A couple of weeks ago I asked for the most-repeated myths around skincare and beauty that you wanted debunked/clarified. Well.

There was A LOT. So, in no particular order…

  • You can use retinoids while breastfeeding. All of them (video filmed with Dr Emma Wedgeworth, Consultant Dermatologist, so that you do not have to take my word for it – https://youtu.be/ ).
  • You can use acids – all of them – while breastfeeding.
  • While the general advice is not to use retinoids while pregnant, it is worth noting that there are no legalities for brands to adhere to when it comes to disclosing vitamin A content in their products. It is only a legal requirement to include a pregnancy specific warning in certain markets, such as some Gulf States: Bahrain, Qatar, Kuwait, Saudi Arabia, Oman, UAE and Iraq, where you need to highlight “Not for use during pregnancy” for the vitamin A derivative retinal. There is no legal requirement to disclose retinol.
  • You can use retinoids under 25, especially for acne or scarring. It will not damage your skin if you start too early.
  • Retinoids/vitamin A do not thin your skin.
  • Niacinamide, vitamin c and retinoids can be used in the same routine. You don’t need to, but you can.
  • You can exfoliate daily, but you might not need to.
  • Micellar water can be used as a cleanser.
  • Tretinoin (tret) can be (and is) used to treat spots, but you can expect to still get the odd hormonal spot, particularly on your chin.
  • Black skins need sunscreen.
  • You need to reapply sunscreen.
  • Foaming cleansers can be good, particularly for oily skin. Use as a skin cleanser. If you have perioral dermatitis or little skin coloured bumps on your forehead (sometimes known as fungal acne), try avoiding SLS in foaming cleansers and see if it improves.
  • Fungal acne is not a medically-recognised term. It’s yeast-related. You do not have acne.
  • Do not use toothpaste on spots.
  • You can use facial fake tan with retinol or acids, but as the job of retinoids is cell turnover, it will obviously affect the longevity of your tan.
  • Spot stickers are brilliant, particularly for those under the skin, hormonal spots.
  • If you pluck a hair, three will not come back in its place. It is one hair follicle, not 3.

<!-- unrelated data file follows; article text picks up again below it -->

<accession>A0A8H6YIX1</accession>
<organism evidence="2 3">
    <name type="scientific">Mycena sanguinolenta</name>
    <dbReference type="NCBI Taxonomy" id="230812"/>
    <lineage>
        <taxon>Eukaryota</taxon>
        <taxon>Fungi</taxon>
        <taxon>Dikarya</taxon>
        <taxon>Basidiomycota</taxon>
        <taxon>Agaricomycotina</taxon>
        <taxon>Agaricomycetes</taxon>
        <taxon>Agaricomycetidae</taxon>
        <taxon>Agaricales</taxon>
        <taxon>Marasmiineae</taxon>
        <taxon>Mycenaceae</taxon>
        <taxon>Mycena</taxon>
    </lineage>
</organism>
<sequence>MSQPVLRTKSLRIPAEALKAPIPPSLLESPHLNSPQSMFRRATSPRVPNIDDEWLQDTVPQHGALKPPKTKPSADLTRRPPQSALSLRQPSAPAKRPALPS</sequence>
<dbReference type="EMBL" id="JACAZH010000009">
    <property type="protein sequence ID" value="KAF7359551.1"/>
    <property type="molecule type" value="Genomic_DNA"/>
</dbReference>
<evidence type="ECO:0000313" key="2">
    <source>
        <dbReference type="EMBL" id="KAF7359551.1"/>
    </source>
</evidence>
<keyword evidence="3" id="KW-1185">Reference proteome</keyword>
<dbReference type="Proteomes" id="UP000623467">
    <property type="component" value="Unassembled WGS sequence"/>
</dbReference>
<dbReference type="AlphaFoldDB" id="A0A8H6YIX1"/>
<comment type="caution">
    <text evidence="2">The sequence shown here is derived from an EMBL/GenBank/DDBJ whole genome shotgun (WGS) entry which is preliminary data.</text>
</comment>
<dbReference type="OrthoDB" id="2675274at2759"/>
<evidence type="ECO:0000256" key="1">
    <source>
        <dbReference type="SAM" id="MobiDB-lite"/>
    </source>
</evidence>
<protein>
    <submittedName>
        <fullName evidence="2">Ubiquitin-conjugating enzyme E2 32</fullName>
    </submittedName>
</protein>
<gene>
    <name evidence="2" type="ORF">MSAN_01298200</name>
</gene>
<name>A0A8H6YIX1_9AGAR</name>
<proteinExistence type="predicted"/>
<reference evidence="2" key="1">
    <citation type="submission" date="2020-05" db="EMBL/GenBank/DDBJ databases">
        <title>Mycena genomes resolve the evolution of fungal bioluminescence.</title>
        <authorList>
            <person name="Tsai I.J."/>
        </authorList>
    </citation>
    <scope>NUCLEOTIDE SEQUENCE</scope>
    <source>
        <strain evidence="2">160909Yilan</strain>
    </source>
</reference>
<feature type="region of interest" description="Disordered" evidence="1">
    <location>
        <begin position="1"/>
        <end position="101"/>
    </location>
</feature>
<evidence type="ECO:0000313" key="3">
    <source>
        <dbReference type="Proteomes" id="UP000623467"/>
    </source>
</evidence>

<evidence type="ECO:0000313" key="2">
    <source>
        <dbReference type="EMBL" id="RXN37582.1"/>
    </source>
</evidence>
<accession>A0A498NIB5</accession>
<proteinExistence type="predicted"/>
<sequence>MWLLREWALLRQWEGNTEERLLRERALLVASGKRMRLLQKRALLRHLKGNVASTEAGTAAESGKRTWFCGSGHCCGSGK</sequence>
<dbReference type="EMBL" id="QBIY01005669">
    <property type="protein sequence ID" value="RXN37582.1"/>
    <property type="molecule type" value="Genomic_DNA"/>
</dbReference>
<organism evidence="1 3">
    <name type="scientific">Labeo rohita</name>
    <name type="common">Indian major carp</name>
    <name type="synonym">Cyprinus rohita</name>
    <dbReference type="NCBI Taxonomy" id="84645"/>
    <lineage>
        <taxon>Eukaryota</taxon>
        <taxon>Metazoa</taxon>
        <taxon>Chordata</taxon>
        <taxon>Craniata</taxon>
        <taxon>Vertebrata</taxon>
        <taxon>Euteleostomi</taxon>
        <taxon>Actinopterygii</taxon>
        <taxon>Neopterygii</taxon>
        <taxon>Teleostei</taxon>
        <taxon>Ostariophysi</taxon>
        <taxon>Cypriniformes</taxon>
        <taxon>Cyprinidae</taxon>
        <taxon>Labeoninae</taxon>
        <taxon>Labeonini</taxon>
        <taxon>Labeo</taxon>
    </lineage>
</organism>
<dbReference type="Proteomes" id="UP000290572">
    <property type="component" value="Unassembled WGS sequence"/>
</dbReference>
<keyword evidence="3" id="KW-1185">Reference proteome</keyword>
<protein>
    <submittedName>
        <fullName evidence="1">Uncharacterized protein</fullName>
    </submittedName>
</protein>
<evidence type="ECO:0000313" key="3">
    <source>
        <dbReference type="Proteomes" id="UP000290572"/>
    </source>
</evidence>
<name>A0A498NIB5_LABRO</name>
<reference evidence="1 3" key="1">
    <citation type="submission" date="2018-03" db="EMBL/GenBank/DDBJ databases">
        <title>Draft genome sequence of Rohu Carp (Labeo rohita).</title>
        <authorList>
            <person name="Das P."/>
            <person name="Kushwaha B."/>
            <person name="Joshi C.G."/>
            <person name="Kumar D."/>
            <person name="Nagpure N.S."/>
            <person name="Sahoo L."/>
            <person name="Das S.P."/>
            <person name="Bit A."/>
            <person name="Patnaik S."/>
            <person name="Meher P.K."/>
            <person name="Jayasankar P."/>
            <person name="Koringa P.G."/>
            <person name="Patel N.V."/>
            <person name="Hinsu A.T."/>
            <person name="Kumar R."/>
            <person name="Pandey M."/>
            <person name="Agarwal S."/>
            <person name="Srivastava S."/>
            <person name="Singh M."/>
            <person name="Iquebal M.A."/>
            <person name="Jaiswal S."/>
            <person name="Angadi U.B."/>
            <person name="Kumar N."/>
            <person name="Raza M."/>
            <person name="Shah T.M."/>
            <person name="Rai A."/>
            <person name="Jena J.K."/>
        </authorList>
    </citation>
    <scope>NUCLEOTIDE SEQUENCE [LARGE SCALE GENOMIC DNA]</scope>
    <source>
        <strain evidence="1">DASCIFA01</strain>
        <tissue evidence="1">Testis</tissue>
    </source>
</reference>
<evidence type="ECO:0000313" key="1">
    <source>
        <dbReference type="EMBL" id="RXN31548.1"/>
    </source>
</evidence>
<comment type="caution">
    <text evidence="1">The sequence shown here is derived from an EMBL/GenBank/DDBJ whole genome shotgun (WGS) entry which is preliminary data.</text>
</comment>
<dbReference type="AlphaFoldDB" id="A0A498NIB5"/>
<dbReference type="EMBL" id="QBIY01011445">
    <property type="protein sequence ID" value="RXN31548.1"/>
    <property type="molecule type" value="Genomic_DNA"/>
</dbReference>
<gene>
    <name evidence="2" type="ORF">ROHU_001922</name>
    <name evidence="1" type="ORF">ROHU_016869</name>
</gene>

• You can still use actives if you have rosacea. Try azelaic. And avoid the areas that are inflamed if you want to keep up with other actives.
  • You can use vitamin C in AM or PM routines, AM is just commonly recommended due to its antioxidant properties.
  • You can cleanse with the same cleanser twice for a double cleanse or you can use two different cleansers.
  • Leave 20 minutes or longer between retinoids and further serums/moisturiser.
  • Using retinoids on a damp skin will make it work quicker and absorb faster.
  • If you have sensitive skin, fragrance free may be best for you but you don’t have to totally avoid fragranced products – it depends what triggers your sensitivity.
  • Essential oils trigger more allergies than synthetic fragrances.
  • If you use more eye cream (or any cream/serum/treatment), it is not more effective. Your skin can only absorb so much.
  • All eye creams are not equal. Different eye creams target different concerns. Check out my reviews on different eye creams to find one that’s right for you.
  • You don’t have to double cleanse (frankly, you don’t have to do anything) but it’s good practice.
  • You must use SPF if you have acne.
  • Drinking water does not cure acne.
  • Oily skins can still use oil or cleansing oils. It’s never one-rule-for-all.
  • If you apply SPF directly on top of an oil, it might not be as effective. The oil can break down the SPF.
  • You can use glycolic acid and retinol together.
  • Retinoids are traditionally used in your PM routine, but again, there is no hard and fast rule and some brands now market their vitamin As for daytime use.
  • You need a separate SPF, not in a moisturiser, to encourage proper use and provide full coverage.
  • If your foundation contains SPF, you should still use a separate SPF as you will not be applying enough foundation for full protection.
  • Mineral make-up products (e.g a mineral face powder) do not provide SPF protection.
  • Mineral SPF powders do.
  • You do not need to use products from one brand for it to be more effective. That is marketing.
  • SPF does not cause cancer. People spreading this misinformation are at best, misinformed, and at worst, scare-mongering morons.
  • Toners do not close your pores. Pores are not revolving doors, they do not open and close.
  • Sun beds do not cure acne.
  • Sun beds do cause cancer.
  • Rubbing banana peel on your face will not clear spots.
  • You still need to moisturise if you have oily skin.
  • You do not need a cleanser with an active ingredient in, but it may be beneficial depending on your skin type. For example, if you have oily or congested skin, adding in a BHA cleanser a few times a week might work for you.
  • You can and probably will see a change in skin during pregnancy. Hormones. It’s normal, not a reason for an intervention.
  • Makeup does not block your pores if you are effectively cleansing.
  • Hyaluronic acid is not the only way to hydrate dry/dehydrated skin.
  • It is perfectly possible to be intolerant of hyaluronic acid.
  • Your skincare will not get into your breastmilk.
  • Factor 30 is not as good as Factor 50 SPF.
  • Vitamin C can help improve the look of pigmentation, but it will not permanently reduce/fix it.

 

PART 2 (yes really) – INCOMING.